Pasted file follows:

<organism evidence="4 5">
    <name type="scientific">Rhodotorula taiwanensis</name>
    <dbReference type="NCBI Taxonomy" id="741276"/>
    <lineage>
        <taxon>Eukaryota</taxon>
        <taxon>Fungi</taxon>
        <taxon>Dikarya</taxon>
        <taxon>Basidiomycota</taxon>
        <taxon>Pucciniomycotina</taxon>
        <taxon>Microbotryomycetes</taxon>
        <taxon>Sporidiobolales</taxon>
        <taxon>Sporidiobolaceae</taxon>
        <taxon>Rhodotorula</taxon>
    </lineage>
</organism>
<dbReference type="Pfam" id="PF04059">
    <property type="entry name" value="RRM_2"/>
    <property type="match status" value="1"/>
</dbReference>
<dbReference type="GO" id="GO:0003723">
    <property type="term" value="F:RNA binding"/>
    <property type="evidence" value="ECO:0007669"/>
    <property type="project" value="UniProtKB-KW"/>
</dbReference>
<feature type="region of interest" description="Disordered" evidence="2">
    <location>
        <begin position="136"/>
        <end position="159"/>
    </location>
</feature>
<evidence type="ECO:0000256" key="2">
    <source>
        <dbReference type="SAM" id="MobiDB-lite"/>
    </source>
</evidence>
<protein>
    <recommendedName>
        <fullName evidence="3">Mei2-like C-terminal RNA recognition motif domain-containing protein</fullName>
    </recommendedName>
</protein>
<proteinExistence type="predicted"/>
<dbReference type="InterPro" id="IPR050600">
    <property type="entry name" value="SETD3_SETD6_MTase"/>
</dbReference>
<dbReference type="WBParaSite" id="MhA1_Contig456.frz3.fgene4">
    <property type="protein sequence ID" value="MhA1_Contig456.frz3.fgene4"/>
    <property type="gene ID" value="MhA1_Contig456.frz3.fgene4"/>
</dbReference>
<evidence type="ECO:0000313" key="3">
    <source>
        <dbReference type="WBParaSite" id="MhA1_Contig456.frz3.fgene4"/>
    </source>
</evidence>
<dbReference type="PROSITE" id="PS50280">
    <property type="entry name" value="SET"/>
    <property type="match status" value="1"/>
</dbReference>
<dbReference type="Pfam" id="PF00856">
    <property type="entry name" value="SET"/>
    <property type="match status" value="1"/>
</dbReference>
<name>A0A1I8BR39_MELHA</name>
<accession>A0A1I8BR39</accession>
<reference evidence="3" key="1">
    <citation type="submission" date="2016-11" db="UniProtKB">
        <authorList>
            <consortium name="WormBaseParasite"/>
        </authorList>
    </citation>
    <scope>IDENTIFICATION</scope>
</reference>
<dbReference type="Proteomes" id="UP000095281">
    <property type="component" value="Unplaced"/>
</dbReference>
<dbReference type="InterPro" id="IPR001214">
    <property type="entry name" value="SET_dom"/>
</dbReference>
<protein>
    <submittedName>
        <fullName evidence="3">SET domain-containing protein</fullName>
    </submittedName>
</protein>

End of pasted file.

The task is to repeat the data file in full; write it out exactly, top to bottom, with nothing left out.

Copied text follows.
<organism evidence="4 5">
    <name type="scientific">Rhodotorula taiwanensis</name>
    <dbReference type="NCBI Taxonomy" id="741276"/>
    <lineage>
        <taxon>Eukaryota</taxon>
        <taxon>Fungi</taxon>
        <taxon>Dikarya</taxon>
        <taxon>Basidiomycota</taxon>
        <taxon>Pucciniomycotina</taxon>
        <taxon>Microbotryomycetes</taxon>
        <taxon>Sporidiobolales</taxon>
        <taxon>Sporidiobolaceae</taxon>
        <taxon>Rhodotorula</taxon>
    </lineage>
</organism>
<dbReference type="Pfam" id="PF04059">
    <property type="entry name" value="RRM_2"/>
    <property type="match status" value="1"/>
</dbReference>
<dbReference type="GO" id="GO:0003723">
    <property type="term" value="F:RNA binding"/>
    <property type="evidence" value="ECO:0007669"/>
    <property type="project" value="UniProtKB-KW"/>
</dbReference>
<feature type="region of interest" description="Disordered" evidence="2">
    <location>
        <begin position="136"/>
        <end position="159"/>
    </location>
</feature>
<evidence type="ECO:0000256" key="2">
    <source>
        <dbReference type="SAM" id="MobiDB-lite"/>
    </source>
</evidence>
<protein>
    <recommendedName>
        <fullName evidence="3">Mei2-like C-terminal RNA recognition motif domain-containing protein</fullName>
    </recommendedName>
</protein>
<proteinExistence type="predicted"/>
<dbReference type="InterPro" id="IPR050600">
    <property type="entry name" value="SETD3_SETD6_MTase"/>
</dbReference>
<dbReference type="WBParaSite" id="MhA1_Contig456.frz3.fgene4">
    <property type="protein sequence ID" value="MhA1_Contig456.frz3.fgene4"/>
    <property type="gene ID" value="MhA1_Contig456.frz3.fgene4"/>
</dbReference>
<evidence type="ECO:0000313" key="3">
    <source>
        <dbReference type="WBParaSite" id="MhA1_Contig456.frz3.fgene4"/>
    </source>
</evidence>
<dbReference type="PROSITE" id="PS50280">
    <property type="entry name" value="SET"/>
    <property type="match status" value="1"/>
</dbReference>
<dbReference type="Pfam" id="PF00856">
    <property type="entry name" value="SET"/>
    <property type="match status" value="1"/>
</dbReference>
<name>A0A1I8BR39_MELHA</name>
<accession>A0A1I8BR39</accession>
<reference evidence="3" key="1">
    <citation type="submission" date="2016-11" db="UniProtKB">
        <authorList>
            <consortium name="WormBaseParasite"/>
        </authorList>
    </citation>
    <scope>IDENTIFICATION</scope>
</reference>
<dbReference type="Proteomes" id="UP000095281">
    <property type="component" value="Unplaced"/>
</dbReference>
<dbReference type="InterPro" id="IPR001214">
    <property type="entry name" value="SET_dom"/>
</dbReference>
<protein>
    <submittedName>
        <fullName evidence="3">SET domain-containing protein</fullName>
    </submittedName>
</protein>